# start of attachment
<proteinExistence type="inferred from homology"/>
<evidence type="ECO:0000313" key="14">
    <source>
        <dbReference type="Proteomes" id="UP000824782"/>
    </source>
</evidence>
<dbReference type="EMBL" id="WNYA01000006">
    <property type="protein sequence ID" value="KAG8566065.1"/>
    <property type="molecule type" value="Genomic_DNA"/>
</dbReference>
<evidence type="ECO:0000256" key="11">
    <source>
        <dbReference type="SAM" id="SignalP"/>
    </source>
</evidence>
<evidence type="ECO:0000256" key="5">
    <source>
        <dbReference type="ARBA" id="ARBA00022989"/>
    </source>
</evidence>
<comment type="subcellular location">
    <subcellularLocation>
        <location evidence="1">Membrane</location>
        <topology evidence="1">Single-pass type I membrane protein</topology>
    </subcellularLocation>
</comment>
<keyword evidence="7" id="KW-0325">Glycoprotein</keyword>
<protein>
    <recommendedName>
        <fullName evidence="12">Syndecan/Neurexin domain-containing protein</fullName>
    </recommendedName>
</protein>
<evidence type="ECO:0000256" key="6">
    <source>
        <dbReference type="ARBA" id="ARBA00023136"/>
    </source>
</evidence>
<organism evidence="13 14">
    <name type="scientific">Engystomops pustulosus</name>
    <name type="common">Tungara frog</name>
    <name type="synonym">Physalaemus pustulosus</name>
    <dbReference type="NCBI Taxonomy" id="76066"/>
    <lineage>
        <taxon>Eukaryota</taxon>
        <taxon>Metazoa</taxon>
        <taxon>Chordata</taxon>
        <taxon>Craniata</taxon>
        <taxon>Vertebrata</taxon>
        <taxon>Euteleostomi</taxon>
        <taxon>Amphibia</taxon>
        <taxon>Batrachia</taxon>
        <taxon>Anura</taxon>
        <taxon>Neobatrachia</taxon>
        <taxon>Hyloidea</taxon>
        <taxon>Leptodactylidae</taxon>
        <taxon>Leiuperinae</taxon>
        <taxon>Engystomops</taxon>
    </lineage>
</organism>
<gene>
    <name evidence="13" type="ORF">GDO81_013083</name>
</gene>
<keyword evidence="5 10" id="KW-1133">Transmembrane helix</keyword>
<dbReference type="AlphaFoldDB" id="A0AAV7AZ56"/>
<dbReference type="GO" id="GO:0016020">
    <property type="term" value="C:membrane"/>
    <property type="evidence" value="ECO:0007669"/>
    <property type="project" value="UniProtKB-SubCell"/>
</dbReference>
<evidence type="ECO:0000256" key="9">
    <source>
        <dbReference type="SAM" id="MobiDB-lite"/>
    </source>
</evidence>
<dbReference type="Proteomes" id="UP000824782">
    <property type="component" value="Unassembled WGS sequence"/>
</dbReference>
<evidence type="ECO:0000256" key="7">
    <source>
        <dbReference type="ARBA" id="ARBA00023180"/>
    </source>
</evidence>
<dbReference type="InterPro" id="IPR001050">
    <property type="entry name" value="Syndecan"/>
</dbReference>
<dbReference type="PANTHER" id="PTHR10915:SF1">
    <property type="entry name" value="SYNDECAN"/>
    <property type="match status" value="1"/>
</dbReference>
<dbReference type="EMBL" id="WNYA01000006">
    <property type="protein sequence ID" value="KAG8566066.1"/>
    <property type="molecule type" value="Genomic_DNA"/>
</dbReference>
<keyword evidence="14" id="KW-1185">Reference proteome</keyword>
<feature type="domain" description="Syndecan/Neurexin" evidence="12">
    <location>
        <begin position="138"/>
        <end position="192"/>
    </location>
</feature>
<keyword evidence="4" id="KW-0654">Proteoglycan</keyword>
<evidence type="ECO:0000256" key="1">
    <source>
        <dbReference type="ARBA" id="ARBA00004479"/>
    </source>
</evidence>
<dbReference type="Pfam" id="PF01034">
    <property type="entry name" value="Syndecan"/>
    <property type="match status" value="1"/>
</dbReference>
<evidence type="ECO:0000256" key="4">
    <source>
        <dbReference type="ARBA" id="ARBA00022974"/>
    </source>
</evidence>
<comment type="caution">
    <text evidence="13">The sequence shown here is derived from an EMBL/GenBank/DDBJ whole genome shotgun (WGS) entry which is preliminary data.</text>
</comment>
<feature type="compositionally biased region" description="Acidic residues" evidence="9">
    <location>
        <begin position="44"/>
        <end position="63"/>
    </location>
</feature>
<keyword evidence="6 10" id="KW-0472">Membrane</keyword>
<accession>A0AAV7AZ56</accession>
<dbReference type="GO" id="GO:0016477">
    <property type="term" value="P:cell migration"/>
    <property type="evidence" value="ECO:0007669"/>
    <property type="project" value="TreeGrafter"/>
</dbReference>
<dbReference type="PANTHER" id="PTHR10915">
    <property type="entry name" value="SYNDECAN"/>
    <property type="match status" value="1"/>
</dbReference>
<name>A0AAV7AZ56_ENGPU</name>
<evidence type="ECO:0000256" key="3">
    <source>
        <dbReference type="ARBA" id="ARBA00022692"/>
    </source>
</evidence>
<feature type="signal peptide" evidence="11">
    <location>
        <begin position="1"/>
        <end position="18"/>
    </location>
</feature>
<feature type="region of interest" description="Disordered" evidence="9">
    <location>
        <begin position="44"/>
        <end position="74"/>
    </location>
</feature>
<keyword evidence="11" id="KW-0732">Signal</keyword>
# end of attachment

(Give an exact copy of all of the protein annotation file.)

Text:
<proteinExistence type="inferred from homology"/>
<evidence type="ECO:0000313" key="14">
    <source>
        <dbReference type="Proteomes" id="UP000824782"/>
    </source>
</evidence>
<dbReference type="EMBL" id="WNYA01000006">
    <property type="protein sequence ID" value="KAG8566065.1"/>
    <property type="molecule type" value="Genomic_DNA"/>
</dbReference>
<evidence type="ECO:0000256" key="11">
    <source>
        <dbReference type="SAM" id="SignalP"/>
    </source>
</evidence>
<evidence type="ECO:0000256" key="5">
    <source>
        <dbReference type="ARBA" id="ARBA00022989"/>
    </source>
</evidence>
<comment type="subcellular location">
    <subcellularLocation>
        <location evidence="1">Membrane</location>
        <topology evidence="1">Single-pass type I membrane protein</topology>
    </subcellularLocation>
</comment>
<keyword evidence="7" id="KW-0325">Glycoprotein</keyword>
<protein>
    <recommendedName>
        <fullName evidence="12">Syndecan/Neurexin domain-containing protein</fullName>
    </recommendedName>
</protein>
<evidence type="ECO:0000256" key="6">
    <source>
        <dbReference type="ARBA" id="ARBA00023136"/>
    </source>
</evidence>
<organism evidence="13 14">
    <name type="scientific">Engystomops pustulosus</name>
    <name type="common">Tungara frog</name>
    <name type="synonym">Physalaemus pustulosus</name>
    <dbReference type="NCBI Taxonomy" id="76066"/>
    <lineage>
        <taxon>Eukaryota</taxon>
        <taxon>Metazoa</taxon>
        <taxon>Chordata</taxon>
        <taxon>Craniata</taxon>
        <taxon>Vertebrata</taxon>
        <taxon>Euteleostomi</taxon>
        <taxon>Amphibia</taxon>
        <taxon>Batrachia</taxon>
        <taxon>Anura</taxon>
        <taxon>Neobatrachia</taxon>
        <taxon>Hyloidea</taxon>
        <taxon>Leptodactylidae</taxon>
        <taxon>Leiuperinae</taxon>
        <taxon>Engystomops</taxon>
    </lineage>
</organism>
<gene>
    <name evidence="13" type="ORF">GDO81_013083</name>
</gene>
<keyword evidence="5 10" id="KW-1133">Transmembrane helix</keyword>
<dbReference type="AlphaFoldDB" id="A0AAV7AZ56"/>
<dbReference type="GO" id="GO:0016020">
    <property type="term" value="C:membrane"/>
    <property type="evidence" value="ECO:0007669"/>
    <property type="project" value="UniProtKB-SubCell"/>
</dbReference>
<evidence type="ECO:0000256" key="9">
    <source>
        <dbReference type="SAM" id="MobiDB-lite"/>
    </source>
</evidence>
<dbReference type="Proteomes" id="UP000824782">
    <property type="component" value="Unassembled WGS sequence"/>
</dbReference>
<evidence type="ECO:0000256" key="7">
    <source>
        <dbReference type="ARBA" id="ARBA00023180"/>
    </source>
</evidence>
<dbReference type="InterPro" id="IPR001050">
    <property type="entry name" value="Syndecan"/>
</dbReference>
<dbReference type="PANTHER" id="PTHR10915:SF1">
    <property type="entry name" value="SYNDECAN"/>
    <property type="match status" value="1"/>
</dbReference>
<dbReference type="EMBL" id="WNYA01000006">
    <property type="protein sequence ID" value="KAG8566066.1"/>
    <property type="molecule type" value="Genomic_DNA"/>
</dbReference>
<keyword evidence="14" id="KW-1185">Reference proteome</keyword>
<feature type="domain" description="Syndecan/Neurexin" evidence="12">
    <location>
        <begin position="138"/>
        <end position="192"/>
    </location>
</feature>
<keyword evidence="4" id="KW-0654">Proteoglycan</keyword>
<evidence type="ECO:0000256" key="1">
    <source>
        <dbReference type="ARBA" id="ARBA00004479"/>
    </source>
</evidence>
<dbReference type="Pfam" id="PF01034">
    <property type="entry name" value="Syndecan"/>
    <property type="match status" value="1"/>
</dbReference>
<evidence type="ECO:0000256" key="4">
    <source>
        <dbReference type="ARBA" id="ARBA00022974"/>
    </source>
</evidence>
<comment type="caution">
    <text evidence="13">The sequence shown here is derived from an EMBL/GenBank/DDBJ whole genome shotgun (WGS) entry which is preliminary data.</text>
</comment>
<feature type="compositionally biased region" description="Acidic residues" evidence="9">
    <location>
        <begin position="44"/>
        <end position="63"/>
    </location>
</feature>
<keyword evidence="6 10" id="KW-0472">Membrane</keyword>
<accession>A0AAV7AZ56</accession>
<dbReference type="GO" id="GO:0016477">
    <property type="term" value="P:cell migration"/>
    <property type="evidence" value="ECO:0007669"/>
    <property type="project" value="TreeGrafter"/>
</dbReference>
<dbReference type="PANTHER" id="PTHR10915">
    <property type="entry name" value="SYNDECAN"/>
    <property type="match status" value="1"/>
</dbReference>
<name>A0AAV7AZ56_ENGPU</name>
<evidence type="ECO:0000256" key="3">
    <source>
        <dbReference type="ARBA" id="ARBA00022692"/>
    </source>
</evidence>
<feature type="signal peptide" evidence="11">
    <location>
        <begin position="1"/>
        <end position="18"/>
    </location>
</feature>
<feature type="region of interest" description="Disordered" evidence="9">
    <location>
        <begin position="44"/>
        <end position="74"/>
    </location>
</feature>
<keyword evidence="11" id="KW-0732">Signal</keyword>